Additional manuscripts were discovered that describe the life of the Qumran community; the Manual of Discipline, the Damascus Document, the Thanksgiving Psalms, and the War scroll. They tell about the community's origin and history, its rules of life, and expectations for the future.  
The scrolls and other objects found in the areas around Qumran were both in natural caves in the hard limestone cliffs and in caves cut into the marl cliffs near the site.  The dry climate of the Dead Sea region kept these manuscripts for over 2000 years!  It was incredible to be able to visit Qumran and to see the artifacts there.  The site itself contains a small museum, a theatre telling about Qumran, a small walkway to view the caves in a distance and a nice gift shop.  

Tuesday, February 19, 2013

The Dead Sea

The Dead Sea - also called the Salt Sea, is a salt lake bordering 
Jordan to the east, and Israel (and the West Bank) to the west. 
 The Sea surface is is 427 meters (1401 feet) BELOW sea 
level, and the lowest land elevation on Earth.  


When you go into high altitude, it is common for your ears to pop.  It's the same when you go BELOW sea level.   I had a bit of dizziness and ear trouble every single time we went below sea level.  It's the first time I have ever experienced going BELOW sea level so I was surprized at my body's reaction.  It was totally unexpected and interesting that the altitudes affect you the same - either direction.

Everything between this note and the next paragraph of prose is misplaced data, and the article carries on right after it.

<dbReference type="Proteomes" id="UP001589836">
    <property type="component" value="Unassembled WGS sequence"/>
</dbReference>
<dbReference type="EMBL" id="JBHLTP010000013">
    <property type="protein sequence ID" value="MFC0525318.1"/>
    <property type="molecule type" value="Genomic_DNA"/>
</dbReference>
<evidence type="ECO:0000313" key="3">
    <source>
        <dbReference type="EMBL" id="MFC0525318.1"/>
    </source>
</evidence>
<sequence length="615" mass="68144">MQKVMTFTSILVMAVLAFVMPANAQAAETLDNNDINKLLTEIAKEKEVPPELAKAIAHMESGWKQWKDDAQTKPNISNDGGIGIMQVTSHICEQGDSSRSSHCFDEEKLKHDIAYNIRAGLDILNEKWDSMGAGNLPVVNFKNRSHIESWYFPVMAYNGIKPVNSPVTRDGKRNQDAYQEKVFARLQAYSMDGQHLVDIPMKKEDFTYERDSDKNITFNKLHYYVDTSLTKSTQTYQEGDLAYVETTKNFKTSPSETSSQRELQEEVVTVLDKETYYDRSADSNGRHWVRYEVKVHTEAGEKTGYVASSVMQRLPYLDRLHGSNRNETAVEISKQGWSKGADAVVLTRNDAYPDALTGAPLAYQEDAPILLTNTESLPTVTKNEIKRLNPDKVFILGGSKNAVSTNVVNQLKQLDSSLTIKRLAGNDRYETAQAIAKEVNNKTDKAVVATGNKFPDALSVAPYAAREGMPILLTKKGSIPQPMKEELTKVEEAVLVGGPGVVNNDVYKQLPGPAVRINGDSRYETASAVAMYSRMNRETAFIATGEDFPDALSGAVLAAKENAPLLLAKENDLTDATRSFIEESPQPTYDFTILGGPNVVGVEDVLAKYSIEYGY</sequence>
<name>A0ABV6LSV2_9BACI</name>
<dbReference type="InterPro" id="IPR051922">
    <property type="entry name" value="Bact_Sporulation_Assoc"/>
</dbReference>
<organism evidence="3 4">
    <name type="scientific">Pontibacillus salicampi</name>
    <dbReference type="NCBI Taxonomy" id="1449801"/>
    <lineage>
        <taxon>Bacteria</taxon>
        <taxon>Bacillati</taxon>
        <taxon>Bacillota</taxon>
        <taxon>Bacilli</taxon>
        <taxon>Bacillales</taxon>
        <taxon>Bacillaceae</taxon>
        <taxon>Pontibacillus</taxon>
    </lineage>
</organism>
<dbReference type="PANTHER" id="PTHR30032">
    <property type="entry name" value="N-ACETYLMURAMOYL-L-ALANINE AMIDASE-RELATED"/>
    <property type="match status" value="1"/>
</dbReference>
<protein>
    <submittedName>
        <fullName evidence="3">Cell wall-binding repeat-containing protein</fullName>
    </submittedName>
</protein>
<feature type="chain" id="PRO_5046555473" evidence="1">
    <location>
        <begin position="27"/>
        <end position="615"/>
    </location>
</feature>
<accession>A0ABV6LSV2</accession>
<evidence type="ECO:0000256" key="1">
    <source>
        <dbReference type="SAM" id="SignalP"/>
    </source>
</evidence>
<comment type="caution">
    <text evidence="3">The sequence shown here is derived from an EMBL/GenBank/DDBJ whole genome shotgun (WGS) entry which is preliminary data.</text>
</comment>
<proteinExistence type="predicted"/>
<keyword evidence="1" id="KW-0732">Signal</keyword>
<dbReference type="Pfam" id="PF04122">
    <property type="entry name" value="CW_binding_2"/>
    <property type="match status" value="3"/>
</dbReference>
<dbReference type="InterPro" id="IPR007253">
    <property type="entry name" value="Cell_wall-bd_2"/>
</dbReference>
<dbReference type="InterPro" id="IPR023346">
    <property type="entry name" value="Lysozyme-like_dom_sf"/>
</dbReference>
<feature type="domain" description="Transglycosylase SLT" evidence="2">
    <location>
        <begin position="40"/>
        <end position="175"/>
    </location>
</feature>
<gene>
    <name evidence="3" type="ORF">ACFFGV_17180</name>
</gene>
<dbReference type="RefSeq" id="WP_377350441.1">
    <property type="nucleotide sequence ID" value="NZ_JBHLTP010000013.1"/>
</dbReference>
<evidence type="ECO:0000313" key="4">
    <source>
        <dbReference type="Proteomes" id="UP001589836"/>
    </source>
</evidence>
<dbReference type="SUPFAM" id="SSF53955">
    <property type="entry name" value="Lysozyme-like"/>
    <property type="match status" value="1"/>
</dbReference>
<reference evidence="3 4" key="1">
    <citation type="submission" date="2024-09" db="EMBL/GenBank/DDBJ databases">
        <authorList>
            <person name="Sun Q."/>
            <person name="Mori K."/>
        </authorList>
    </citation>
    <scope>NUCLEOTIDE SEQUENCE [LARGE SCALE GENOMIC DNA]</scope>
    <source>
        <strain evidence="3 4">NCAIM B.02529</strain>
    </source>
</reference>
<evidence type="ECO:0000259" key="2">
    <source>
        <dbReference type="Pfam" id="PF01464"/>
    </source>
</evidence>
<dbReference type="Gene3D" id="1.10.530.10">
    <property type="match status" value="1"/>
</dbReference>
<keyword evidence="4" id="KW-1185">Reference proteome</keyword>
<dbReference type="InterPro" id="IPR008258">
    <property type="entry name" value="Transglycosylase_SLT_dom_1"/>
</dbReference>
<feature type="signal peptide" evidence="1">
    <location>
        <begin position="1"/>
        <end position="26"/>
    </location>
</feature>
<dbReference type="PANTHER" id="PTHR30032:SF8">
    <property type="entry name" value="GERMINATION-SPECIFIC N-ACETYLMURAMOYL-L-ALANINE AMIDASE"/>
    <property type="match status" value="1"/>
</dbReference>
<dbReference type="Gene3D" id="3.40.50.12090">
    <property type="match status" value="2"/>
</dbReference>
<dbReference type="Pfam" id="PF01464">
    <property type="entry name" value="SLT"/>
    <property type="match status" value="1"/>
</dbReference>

Mother gets her feet wet in the Dead Sea! 
The Dead Sea receives a number of incoming rivers, including the River Jordan. 
Once the waters reach the Dead Sea they are land-locked and have 
nowhere to go, so they evaporate, leaving behind a dense, rich, cocktail 
of salts and minerals that supply industry, agriculture and medicine 
with some of its finest products.
Janet puts on the clay for a full body treatment.  You can feel the tingling of the salt! 
The Dead Sea is flanked by mountains to the east and the rolling hills of Jerusalem 
to the west, giving it an incredible beauty. Although sparsely populated and 
very quiet now, the area is believed to have been home to five Biblical cities: 
Sodom, Gomorrah, Adman, Zebouin and Zoar (Bela).

Many of the visitors covered with clay! 
The Dead Sea has attracted visitors from around the Mediterranean basin for thousands of years. Biblically, it was a place of refuge for King David. It was one of the world's first health resorts (for Herod the Great), and it has been the supplier of a wide variety of products, from balms for Egyptian mummification to fertilizers.   People also use the salt and the minerals from the Dead Sea to create cosmetics and herbal sachets.  
Such a lovely look!  :) 
The Dead Sea's unusually high salt concentration means that people can 
easily float in the Dead Sea due to natural buoyancy.  In fact, it is 
actually difficult to get your feet DOWN! :) 

With 34.2% salinity, the Dead Sea is one of the world's saltiest bodies of water. 
One of the men in our group! 
  The Dead Sea is roughly 9.6 times saltier than the ocean.  This salinity makes for a harsh environment in which animals can not flourish.  The high salinity prevents fish and aquatic plants from living in it, though minuscule quantities of bacteria and fungi are present.  
Mother and our guide, Rivkah, enjoy the sunshine!  
It was a great experience and a chance of a lifetime to visit the Dead Sea.  
We purchased Dead Sea Clay from the local shop and left with lots of good memories.  

Monday, February 18, 2013

Masada

Masada is Israel’s most popular paid tourist attraction 
and a 2001 UNESCO World Heritage Site.